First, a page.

it all" but merely stronger in the broken places.




Each Little Sunday Travel Piece described my childhood and coming to terms

with the fact that my father, a man I'd not known very well, or liked


much in life, was dying.


Our relationship was often strained and finding the right words to say could

be difficult (for us both). I loved my father, one is supposed to, but

didn't usually like him. I will make no apologies for feeling this way. But

I will say that I learned a lot from both him and my mother and can see the

difference. I hope you can as well.




April 27, 2002


Dear Virtual PC support members, et al,


The subject of this week's Little Sunday Travel Piece is trying to be normal

in the face of acceptance.  I call it, "I Fall to Pieces" after my favorite

Patsy Cline song.


I had several experiences this weekend that made me feel as though I were in

a movie, viewing my own life.  The person in the film was enjoying herself

but all the while I knew she wasn't supposed to. I became angry at the

central character in my film. You see my father is in France dying. His

wife, Gigi is taking care of him. I am home in California with my husband,

am in school, and launching a business. While I am putting all of his

affairs into order (Legally speaking), the guilt of not being there to

change bedpans, hold his hand, and talk with him is overwhelming.






Every Saturday I meet my best friend Buffi. We are training for a 60-mile

charity walk in October. This magical number, when we reach it, we'll know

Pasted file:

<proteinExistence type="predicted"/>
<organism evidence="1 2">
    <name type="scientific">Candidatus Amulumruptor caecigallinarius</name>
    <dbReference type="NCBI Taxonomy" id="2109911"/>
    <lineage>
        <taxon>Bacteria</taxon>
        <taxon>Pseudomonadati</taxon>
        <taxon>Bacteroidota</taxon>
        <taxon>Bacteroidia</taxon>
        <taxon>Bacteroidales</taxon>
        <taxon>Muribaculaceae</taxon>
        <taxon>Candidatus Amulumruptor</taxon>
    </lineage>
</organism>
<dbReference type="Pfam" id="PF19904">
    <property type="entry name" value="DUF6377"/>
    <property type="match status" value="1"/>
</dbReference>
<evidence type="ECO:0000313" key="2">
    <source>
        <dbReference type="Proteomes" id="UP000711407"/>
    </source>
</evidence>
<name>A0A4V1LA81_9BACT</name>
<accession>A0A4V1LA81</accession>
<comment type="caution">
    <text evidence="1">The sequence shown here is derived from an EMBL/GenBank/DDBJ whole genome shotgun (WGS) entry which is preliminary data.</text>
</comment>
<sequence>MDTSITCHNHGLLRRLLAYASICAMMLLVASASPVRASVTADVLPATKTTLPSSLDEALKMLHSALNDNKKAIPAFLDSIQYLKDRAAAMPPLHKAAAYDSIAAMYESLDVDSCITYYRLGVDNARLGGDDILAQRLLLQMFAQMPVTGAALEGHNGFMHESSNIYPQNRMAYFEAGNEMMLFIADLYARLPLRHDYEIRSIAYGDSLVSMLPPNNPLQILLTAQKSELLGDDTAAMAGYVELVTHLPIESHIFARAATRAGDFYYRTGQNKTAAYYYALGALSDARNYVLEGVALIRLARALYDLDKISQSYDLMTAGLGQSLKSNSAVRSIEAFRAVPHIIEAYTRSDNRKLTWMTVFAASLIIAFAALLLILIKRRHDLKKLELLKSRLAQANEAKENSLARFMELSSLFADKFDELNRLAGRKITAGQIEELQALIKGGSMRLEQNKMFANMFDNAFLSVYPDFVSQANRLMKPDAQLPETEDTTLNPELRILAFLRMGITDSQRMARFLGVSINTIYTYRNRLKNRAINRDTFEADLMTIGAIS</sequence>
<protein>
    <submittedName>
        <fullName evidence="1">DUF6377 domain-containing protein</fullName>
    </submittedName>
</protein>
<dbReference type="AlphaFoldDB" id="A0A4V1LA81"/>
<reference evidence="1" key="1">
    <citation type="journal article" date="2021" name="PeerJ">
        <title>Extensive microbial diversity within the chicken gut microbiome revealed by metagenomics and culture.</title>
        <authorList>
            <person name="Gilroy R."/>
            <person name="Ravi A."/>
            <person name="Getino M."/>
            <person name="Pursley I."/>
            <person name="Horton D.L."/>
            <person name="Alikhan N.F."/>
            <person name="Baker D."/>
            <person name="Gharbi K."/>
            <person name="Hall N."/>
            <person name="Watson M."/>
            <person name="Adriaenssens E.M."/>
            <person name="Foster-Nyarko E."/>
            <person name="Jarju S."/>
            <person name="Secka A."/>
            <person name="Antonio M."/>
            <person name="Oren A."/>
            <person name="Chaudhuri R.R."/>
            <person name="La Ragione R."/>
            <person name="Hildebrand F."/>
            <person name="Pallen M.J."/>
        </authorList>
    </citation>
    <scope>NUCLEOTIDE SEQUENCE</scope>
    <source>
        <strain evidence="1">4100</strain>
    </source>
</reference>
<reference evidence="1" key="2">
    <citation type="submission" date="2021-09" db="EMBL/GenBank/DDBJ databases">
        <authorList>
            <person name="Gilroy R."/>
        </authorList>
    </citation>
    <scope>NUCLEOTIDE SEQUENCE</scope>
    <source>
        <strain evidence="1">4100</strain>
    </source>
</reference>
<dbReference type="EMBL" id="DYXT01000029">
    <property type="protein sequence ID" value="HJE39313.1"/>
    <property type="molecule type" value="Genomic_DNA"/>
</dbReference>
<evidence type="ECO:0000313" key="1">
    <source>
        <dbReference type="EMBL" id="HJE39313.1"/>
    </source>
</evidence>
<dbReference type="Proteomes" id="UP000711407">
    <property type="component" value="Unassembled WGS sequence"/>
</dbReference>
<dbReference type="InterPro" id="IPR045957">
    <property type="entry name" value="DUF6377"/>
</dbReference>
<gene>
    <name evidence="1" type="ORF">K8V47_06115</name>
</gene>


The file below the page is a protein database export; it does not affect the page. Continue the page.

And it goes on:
that we're ready for this not only physically draining, but also emotionally

daunting experience. This past Saturday, stiffness prevented Buffi from

walking more than 8 miles so we called it quits and decided to get ourselves

a pedicure. While this might seem quite decadent, anyone who has ever done

any walking or running regularly, knows the importance of keeping one's

toenails short and feet in good shape. They will never betray you. While in

the nail salon, feet in foot massager we were laughing and joking when my

cell phone rang. Gigi. My heart sank. Before I picked up the phone I

instantly became angry with myself for having such a good time while she is

in France at home caring for my cancer-ridden father.


She called to tell me that she and my father had had a rough night. He had

been having diarrhea all day and despite it's being necessary, he didn't

want to go back in the hospital. "I'd rather die than go back to the Sadists